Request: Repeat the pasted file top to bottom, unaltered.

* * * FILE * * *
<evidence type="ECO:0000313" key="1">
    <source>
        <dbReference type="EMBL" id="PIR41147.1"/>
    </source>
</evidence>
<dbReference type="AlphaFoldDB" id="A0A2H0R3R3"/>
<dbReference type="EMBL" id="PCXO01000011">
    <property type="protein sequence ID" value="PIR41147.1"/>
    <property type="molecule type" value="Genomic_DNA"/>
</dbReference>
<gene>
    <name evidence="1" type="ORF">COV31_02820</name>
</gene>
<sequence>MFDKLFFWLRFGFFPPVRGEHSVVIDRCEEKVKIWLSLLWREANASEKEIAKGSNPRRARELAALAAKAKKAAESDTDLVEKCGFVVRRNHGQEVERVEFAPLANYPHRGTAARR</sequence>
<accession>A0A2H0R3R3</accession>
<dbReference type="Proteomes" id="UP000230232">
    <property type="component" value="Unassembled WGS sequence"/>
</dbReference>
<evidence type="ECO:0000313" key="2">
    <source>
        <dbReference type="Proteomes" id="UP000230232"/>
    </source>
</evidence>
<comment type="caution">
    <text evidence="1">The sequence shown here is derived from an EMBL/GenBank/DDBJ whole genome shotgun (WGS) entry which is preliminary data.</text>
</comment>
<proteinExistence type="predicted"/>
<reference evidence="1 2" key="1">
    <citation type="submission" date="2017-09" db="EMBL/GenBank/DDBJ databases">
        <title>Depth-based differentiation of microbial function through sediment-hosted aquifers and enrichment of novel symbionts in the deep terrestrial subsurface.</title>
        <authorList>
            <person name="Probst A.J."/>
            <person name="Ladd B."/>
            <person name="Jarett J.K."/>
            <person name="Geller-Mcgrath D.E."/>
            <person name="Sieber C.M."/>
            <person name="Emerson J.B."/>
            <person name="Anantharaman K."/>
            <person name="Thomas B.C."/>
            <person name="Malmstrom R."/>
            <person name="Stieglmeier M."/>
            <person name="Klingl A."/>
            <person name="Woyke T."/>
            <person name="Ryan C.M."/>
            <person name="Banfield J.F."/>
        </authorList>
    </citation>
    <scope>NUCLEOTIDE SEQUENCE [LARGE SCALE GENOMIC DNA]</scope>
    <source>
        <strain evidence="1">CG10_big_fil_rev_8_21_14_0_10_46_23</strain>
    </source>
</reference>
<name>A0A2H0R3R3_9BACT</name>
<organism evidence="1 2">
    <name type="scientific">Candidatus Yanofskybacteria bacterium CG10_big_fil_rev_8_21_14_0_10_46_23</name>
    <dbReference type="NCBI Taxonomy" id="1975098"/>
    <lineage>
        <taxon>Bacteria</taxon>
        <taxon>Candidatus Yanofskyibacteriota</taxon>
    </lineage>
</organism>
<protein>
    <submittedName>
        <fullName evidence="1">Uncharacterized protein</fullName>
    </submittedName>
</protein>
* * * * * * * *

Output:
<evidence type="ECO:0000313" key="1">
    <source>
        <dbReference type="EMBL" id="PIR41147.1"/>
    </source>
</evidence>
<dbReference type="AlphaFoldDB" id="A0A2H0R3R3"/>
<dbReference type="EMBL" id="PCXO01000011">
    <property type="protein sequence ID" value="PIR41147.1"/>
    <property type="molecule type" value="Genomic_DNA"/>
</dbReference>
<gene>
    <name evidence="1" type="ORF">COV31_02820</name>
</gene>
<sequence>MFDKLFFWLRFGFFPPVRGEHSVVIDRCEEKVKIWLSLLWREANASEKEIAKGSNPRRARELAALAAKAKKAAESDTDLVEKCGFVVRRNHGQEVERVEFAPLANYPHRGTAARR</sequence>
<accession>A0A2H0R3R3</accession>
<dbReference type="Proteomes" id="UP000230232">
    <property type="component" value="Unassembled WGS sequence"/>
</dbReference>
<evidence type="ECO:0000313" key="2">
    <source>
        <dbReference type="Proteomes" id="UP000230232"/>
    </source>
</evidence>
<comment type="caution">
    <text evidence="1">The sequence shown here is derived from an EMBL/GenBank/DDBJ whole genome shotgun (WGS) entry which is preliminary data.</text>
</comment>
<proteinExistence type="predicted"/>
<reference evidence="1 2" key="1">
    <citation type="submission" date="2017-09" db="EMBL/GenBank/DDBJ databases">
        <title>Depth-based differentiation of microbial function through sediment-hosted aquifers and enrichment of novel symbionts in the deep terrestrial subsurface.</title>
        <authorList>
            <person name="Probst A.J."/>
            <person name="Ladd B."/>
            <person name="Jarett J.K."/>
            <person name="Geller-Mcgrath D.E."/>
            <person name="Sieber C.M."/>
            <person name="Emerson J.B."/>
            <person name="Anantharaman K."/>
            <person name="Thomas B.C."/>
            <person name="Malmstrom R."/>
            <person name="Stieglmeier M."/>
            <person name="Klingl A."/>
            <person name="Woyke T."/>
            <person name="Ryan C.M."/>
            <person name="Banfield J.F."/>
        </authorList>
    </citation>
    <scope>NUCLEOTIDE SEQUENCE [LARGE SCALE GENOMIC DNA]</scope>
    <source>
        <strain evidence="1">CG10_big_fil_rev_8_21_14_0_10_46_23</strain>
    </source>
</reference>
<name>A0A2H0R3R3_9BACT</name>
<organism evidence="1 2">
    <name type="scientific">Candidatus Yanofskybacteria bacterium CG10_big_fil_rev_8_21_14_0_10_46_23</name>
    <dbReference type="NCBI Taxonomy" id="1975098"/>
    <lineage>
        <taxon>Bacteria</taxon>
        <taxon>Candidatus Yanofskyibacteriota</taxon>
    </lineage>
</organism>
<protein>
    <submittedName>
        <fullName evidence="1">Uncharacterized protein</fullName>
    </submittedName>
</protein>